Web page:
Managing property is not the same as managing the enterprise

In United States v. Christian, 13-6530, the Sixth Circuit clarified application of the management sentencing enhancement under USSG § 3B1.1. Christian was part of a four-member truck theft ring, that stole one Mayflower moving truck as well as several 18-wheelers carrying loads of tires. The tires were kept in a storage unit rented in Mr. Christian's girlfriend's name. Co-defendant Lanton had a key to the unit itself, but Christian had the code to get into the facility.

The government argued the 2-point enhancement under § 3B1.1(c) applied because Christian controlled access to the stolen property; that he "managed" the assets of the criminal enterprise. The Sixth Circuit disagreed. Another co-conspirator described Lanton as "the head man over the Mayflower trailer load." Lanton had a buyer for the stolen tires, and only Lanton received payment from that buyer. Lanton told Christian to rent the storage unit, and to do so in his girlfriend's name. Lanton gave Christian 125 tires from one of the thefts. Lanton also convinced Christian to execute an affidavit exculpating Lanton.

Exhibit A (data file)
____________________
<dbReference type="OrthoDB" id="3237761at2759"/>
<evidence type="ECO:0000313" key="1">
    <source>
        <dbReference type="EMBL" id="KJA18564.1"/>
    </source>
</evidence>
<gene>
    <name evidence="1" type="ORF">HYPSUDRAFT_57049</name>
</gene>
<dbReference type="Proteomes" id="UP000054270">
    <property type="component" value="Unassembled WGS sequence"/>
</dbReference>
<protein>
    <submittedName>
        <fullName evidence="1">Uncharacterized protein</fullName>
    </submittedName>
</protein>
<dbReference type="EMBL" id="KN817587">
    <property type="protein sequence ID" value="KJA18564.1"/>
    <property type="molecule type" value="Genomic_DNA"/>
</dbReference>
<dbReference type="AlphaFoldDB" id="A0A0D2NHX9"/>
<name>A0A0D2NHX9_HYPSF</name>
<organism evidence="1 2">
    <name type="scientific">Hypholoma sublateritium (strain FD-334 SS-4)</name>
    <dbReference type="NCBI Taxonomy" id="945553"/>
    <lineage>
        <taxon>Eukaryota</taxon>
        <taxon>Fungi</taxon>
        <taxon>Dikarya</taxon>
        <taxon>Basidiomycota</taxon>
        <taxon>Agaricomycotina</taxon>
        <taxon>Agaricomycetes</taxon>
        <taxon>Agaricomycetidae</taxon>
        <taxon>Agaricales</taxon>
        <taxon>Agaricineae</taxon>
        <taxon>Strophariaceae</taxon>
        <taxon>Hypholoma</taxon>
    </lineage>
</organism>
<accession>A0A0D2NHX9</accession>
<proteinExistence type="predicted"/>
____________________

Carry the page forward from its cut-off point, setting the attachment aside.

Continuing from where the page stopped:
In its opinion, the Sixth Circuit walked through many of the § 3B1.1(c) considerations: Christian did not recruit others to join the ring. He did not help plan any of the thefts. He lacked special expertise on which the truck theft ring depended. He did not provide information that facilitated the offense. He did not issue orders to any group member.

The Sixth also took care to discuss the difference between a guideline sentencing enhancement and a departure. A sentencing court is required to accurately calculate the guideline range before considering whether to depart. While definite numbers are associated with sentencing enhancements, departures have no such recommendations. Here, the district court erred in calculating the guideline, and so must be reversed.

Also of interest, the Court gave very clear remand instructions: the government did not ask for a second chance to support the § 3B1.1 enhancement on remand, and had told the district court it had no other evidence to support it. Christian was to be resentenced using a guideline range not based on the § 3B1.1 adjustment. The Court expressly left open debate on the amount-of-loss adjustment as well as any other argument Christian might raise at sentencing.

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